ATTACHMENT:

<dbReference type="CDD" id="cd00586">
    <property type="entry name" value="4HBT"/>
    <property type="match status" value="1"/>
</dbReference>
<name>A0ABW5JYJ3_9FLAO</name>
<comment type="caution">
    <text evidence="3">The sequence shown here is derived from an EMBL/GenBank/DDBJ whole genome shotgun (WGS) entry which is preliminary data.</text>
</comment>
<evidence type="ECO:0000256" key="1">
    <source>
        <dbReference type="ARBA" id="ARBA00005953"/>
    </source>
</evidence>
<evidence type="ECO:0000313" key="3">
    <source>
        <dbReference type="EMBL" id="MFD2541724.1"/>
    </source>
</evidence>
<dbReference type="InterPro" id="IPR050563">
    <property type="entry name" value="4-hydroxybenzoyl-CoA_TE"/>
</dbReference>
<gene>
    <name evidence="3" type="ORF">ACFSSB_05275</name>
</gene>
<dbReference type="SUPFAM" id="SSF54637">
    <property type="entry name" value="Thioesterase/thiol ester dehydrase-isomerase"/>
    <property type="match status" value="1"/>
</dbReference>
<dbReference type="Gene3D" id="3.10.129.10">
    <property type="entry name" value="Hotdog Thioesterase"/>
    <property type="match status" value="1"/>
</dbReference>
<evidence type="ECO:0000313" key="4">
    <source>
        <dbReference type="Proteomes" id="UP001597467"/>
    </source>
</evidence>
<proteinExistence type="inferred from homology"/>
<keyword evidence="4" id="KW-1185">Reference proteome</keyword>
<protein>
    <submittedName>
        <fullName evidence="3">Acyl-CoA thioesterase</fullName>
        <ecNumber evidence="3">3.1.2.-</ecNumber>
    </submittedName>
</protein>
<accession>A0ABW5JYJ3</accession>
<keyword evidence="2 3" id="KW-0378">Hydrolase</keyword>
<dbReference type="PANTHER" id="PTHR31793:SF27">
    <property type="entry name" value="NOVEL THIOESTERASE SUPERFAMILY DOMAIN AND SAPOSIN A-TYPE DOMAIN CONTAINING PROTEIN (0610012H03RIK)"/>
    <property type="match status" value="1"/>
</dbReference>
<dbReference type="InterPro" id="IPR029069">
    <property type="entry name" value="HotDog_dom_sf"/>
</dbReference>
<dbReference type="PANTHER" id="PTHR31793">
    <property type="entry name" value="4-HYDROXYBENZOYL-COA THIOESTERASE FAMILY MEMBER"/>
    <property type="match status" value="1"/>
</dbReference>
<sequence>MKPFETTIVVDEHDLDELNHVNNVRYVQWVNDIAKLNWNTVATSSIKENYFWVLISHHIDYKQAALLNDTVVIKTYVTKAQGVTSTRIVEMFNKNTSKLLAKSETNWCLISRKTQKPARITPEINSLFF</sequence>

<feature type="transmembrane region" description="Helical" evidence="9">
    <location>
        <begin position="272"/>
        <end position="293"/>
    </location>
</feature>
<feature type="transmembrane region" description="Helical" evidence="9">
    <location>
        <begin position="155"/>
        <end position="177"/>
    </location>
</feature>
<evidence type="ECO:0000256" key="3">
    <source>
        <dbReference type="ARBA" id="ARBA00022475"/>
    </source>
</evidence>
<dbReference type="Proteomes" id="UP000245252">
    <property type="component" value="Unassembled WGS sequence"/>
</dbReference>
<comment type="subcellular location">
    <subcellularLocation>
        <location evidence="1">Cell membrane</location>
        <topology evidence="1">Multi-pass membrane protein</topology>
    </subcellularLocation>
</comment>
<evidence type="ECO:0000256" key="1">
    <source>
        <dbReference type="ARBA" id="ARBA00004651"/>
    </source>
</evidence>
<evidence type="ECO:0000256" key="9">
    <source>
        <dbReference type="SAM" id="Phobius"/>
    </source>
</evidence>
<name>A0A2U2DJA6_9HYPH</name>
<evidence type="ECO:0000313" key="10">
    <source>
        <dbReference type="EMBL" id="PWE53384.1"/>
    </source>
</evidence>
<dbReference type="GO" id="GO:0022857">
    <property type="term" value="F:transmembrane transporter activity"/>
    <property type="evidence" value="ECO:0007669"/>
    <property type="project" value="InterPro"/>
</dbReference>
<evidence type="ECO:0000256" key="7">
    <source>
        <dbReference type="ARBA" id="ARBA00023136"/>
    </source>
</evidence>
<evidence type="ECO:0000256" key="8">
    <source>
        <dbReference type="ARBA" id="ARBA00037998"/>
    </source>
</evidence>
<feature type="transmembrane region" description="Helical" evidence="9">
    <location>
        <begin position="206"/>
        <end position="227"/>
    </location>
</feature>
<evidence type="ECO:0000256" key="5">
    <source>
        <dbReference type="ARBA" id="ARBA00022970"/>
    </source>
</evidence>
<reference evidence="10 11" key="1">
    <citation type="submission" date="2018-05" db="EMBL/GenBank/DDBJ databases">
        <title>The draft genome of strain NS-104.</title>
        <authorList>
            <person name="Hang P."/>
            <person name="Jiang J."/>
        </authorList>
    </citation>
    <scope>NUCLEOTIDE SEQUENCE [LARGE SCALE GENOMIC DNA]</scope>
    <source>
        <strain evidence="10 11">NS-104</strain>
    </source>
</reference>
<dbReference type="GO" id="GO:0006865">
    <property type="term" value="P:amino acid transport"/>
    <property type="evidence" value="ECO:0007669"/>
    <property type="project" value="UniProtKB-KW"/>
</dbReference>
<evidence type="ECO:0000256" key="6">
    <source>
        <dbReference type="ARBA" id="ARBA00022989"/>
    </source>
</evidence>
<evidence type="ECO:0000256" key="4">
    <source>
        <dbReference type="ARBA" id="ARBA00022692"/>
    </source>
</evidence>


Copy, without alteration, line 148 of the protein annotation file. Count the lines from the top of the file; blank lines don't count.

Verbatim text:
        <dbReference type="ARBA" id="ARBA00022989"/>